Members of a peace camp opposing the development of a silica sand mine project in Manitoba are celebrating a “small victory” after the company in charge of the project announced it has been delayed due to financial reasons.
“It was a relief. I figured at least we’re going to have some more time to educate more people,” Marcel Hardisty, one of the camp organizers, told APTN News by phone Wednesday.
Hardisty is part of a group from Hollow Water First Nation, located approximately 200 km northeast of Winnipeg, who set up Camp Morningstar last winter after exploration began on the project.
The group had concerns about the environmental impacts on the community including the destruction of a community trap line.
Canadian Premium Sand Inc. (CPS) is in charge of the project called Wanipigow Sand, which was approved last year to develop an industrial plant to extract silica sand from Hollow Water and the neighbouring communities of Seymourville and Manigotagan.
The project was slated to begin production last year but CPS now expects to begin production in early 2022.
The company had to start from scratch after the original design for the plant was deemed too costly.
“This set us back. We lost a year,” said Glenn Leroux, president and chief executive officer for CPS.
The company expected the project to cost $120 million but the old design came with a price tag of $220 million.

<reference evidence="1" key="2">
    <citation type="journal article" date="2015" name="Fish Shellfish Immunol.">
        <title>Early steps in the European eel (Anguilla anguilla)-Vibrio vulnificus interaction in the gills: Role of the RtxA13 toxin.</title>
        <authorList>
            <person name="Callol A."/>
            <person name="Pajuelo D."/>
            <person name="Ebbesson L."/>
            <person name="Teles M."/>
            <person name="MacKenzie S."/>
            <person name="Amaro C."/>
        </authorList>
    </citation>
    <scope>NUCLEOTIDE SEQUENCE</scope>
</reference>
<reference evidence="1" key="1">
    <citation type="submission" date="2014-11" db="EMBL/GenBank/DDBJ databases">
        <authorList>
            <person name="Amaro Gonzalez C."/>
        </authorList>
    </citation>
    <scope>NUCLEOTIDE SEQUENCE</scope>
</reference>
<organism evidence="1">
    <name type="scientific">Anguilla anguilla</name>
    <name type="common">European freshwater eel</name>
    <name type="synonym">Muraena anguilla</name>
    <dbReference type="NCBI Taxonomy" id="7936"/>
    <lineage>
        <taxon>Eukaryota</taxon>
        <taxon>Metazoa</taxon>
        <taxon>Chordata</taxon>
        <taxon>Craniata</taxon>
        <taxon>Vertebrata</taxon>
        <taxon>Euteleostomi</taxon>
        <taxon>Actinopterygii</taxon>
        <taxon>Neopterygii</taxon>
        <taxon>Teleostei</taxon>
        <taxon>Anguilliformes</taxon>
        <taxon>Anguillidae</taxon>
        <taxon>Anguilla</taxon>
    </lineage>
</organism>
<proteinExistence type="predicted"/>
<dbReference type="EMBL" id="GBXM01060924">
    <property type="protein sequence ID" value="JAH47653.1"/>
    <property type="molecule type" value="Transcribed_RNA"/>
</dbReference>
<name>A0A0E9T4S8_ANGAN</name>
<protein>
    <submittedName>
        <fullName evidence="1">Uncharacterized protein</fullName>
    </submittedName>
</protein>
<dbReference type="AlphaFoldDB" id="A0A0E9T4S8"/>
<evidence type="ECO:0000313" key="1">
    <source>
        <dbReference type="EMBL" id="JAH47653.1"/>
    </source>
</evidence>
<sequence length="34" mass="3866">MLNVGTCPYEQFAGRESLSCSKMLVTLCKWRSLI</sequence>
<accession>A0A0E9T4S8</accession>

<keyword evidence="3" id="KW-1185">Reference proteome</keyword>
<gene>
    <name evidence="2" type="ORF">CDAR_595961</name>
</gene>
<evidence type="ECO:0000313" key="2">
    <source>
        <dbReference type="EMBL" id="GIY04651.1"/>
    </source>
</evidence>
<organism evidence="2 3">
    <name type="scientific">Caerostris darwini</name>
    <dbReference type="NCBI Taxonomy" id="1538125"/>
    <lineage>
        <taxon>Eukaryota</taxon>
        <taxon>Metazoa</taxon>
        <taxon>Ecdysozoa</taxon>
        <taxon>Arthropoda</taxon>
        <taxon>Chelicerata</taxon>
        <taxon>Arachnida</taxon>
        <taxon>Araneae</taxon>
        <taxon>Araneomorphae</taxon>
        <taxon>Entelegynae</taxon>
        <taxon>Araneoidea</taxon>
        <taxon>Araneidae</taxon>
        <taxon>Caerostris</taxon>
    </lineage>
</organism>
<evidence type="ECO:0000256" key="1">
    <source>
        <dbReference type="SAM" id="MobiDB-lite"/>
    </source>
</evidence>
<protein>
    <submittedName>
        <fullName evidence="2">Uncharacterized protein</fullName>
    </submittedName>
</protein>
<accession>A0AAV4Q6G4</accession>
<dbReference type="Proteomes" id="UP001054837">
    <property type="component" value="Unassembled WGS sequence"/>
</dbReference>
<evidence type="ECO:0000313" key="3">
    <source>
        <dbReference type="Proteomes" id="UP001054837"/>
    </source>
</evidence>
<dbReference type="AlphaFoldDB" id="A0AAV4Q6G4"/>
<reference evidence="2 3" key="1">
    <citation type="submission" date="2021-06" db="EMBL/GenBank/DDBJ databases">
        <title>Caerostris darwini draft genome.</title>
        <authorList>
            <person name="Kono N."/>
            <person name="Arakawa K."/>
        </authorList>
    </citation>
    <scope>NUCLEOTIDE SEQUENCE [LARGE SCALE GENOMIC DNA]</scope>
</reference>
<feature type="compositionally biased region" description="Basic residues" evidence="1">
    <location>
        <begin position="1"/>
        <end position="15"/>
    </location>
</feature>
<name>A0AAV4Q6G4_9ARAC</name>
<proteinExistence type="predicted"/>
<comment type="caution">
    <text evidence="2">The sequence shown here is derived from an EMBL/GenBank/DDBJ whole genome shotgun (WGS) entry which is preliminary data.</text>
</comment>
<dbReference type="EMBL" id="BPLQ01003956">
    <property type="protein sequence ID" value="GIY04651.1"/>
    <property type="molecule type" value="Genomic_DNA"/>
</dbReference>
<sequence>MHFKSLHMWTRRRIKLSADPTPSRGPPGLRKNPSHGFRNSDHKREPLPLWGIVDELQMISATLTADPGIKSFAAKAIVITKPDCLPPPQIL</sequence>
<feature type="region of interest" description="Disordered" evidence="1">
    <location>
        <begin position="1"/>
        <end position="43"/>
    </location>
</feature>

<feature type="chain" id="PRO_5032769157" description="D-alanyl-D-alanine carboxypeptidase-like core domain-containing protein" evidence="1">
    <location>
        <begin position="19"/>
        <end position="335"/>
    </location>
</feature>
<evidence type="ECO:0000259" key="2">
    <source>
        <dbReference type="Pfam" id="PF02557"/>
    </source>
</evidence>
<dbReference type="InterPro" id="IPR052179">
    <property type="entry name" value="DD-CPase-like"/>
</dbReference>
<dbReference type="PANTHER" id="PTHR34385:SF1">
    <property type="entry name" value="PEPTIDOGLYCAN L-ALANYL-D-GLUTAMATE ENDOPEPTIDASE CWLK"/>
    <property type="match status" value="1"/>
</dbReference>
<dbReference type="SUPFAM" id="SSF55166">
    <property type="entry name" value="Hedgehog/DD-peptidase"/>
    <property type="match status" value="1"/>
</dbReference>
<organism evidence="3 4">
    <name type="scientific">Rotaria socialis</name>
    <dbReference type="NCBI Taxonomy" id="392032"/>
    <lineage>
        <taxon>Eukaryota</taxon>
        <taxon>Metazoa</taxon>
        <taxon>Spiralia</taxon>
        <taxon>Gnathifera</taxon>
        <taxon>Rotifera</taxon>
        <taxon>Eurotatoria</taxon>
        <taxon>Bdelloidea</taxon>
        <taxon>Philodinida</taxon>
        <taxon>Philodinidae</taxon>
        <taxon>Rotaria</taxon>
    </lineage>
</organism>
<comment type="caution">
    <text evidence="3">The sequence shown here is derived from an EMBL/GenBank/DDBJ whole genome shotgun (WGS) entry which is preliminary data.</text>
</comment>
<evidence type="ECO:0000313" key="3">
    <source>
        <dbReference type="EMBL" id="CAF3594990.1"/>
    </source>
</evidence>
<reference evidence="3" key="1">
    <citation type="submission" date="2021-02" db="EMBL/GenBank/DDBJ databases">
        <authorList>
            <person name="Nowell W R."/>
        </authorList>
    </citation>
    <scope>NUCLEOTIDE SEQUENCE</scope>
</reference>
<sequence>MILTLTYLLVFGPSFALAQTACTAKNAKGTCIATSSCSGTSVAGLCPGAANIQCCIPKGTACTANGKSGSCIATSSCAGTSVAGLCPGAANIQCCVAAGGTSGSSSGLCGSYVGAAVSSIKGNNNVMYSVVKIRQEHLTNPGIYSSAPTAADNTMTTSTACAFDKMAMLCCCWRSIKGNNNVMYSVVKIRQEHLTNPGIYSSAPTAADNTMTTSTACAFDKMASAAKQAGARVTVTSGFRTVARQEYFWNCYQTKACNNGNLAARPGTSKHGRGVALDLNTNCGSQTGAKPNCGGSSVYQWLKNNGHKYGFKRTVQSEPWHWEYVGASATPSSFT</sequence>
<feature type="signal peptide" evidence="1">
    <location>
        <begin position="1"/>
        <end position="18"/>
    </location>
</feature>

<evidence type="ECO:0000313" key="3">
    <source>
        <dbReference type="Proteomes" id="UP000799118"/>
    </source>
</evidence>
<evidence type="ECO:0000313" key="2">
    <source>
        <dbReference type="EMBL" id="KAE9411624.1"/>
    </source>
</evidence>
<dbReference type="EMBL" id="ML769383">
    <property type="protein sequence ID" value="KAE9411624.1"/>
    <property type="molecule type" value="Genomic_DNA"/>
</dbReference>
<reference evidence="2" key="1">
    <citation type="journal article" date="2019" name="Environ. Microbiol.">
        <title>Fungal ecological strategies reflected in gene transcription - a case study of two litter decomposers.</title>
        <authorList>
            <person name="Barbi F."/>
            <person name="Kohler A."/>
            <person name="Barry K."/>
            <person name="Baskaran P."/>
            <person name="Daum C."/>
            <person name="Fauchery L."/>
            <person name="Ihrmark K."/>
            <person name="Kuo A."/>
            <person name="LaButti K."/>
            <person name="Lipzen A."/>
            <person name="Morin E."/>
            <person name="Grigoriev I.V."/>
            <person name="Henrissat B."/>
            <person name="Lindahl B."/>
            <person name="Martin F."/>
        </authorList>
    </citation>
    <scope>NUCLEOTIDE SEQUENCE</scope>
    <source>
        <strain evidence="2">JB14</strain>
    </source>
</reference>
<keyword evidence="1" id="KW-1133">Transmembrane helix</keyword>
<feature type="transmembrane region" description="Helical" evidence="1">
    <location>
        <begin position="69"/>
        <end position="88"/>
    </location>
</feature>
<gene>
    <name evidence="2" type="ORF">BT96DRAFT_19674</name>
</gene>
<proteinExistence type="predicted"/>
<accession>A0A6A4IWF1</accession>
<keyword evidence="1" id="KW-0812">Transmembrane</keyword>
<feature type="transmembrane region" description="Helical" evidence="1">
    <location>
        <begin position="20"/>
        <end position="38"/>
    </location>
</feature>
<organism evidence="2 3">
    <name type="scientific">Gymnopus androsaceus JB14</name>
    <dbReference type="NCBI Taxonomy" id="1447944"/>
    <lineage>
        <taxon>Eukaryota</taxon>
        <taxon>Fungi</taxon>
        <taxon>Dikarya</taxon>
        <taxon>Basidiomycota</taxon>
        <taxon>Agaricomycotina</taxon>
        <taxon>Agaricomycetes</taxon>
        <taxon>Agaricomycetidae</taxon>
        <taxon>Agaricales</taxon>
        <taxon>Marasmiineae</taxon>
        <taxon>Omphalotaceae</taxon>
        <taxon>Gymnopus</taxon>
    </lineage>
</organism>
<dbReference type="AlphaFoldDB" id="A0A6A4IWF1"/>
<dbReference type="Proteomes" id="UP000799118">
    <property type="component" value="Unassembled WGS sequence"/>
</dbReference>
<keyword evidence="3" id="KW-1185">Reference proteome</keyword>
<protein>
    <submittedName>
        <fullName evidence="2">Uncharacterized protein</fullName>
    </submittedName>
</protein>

Leroux says the group is lining up investors and financing this year with the hopes of beginning construction next year.
“We spent the last several months going back into the project basically with a white sheet of paper so we had all the approvals and everything in place, and still have those in place, but if you can’t get the money, you can’t get the project,” he said.
“It’s hard to raise money if you’re connected to the oil and gas business because the oil and gas business is in a downturn and it’s under fire from every single environmentalist on the planet.”
Leroux believes the delay will not affect the final outcome of the project.
The Manitoba government approved the environmental licence necessary for the project in May 2019.
The company may have to apply for an extension as well as make changes to their environmental licence based off the new plant design.
This could result in new consultations processes because of the change.
However, part of the reason Camp Morningstar was created was because the group didn’t believe a proper consultation took place.
“It was show and tell by the company to gain support,” said Hardisty.
Hollow Water chief and council along with CPS hosted meetings with men, women, youth and elder groups.
Community leadership is in favour of the project.
Chief Larry Barker told APTN last year the industry would bring much needed jobs to his community.
Hardisty says in the meantime Camp Morningstar will remain up and running for educational purposes.
“We’re not shutting it down,” he said.
“We may have an international Sundance, for sure a land-based learning centre for young people to learn about the environment to learn about what’s in this forest, what’s beneath the silica sand.”
Camp Morningstar will be hosting a celebration for it’s one-year anniversary on Feb 15.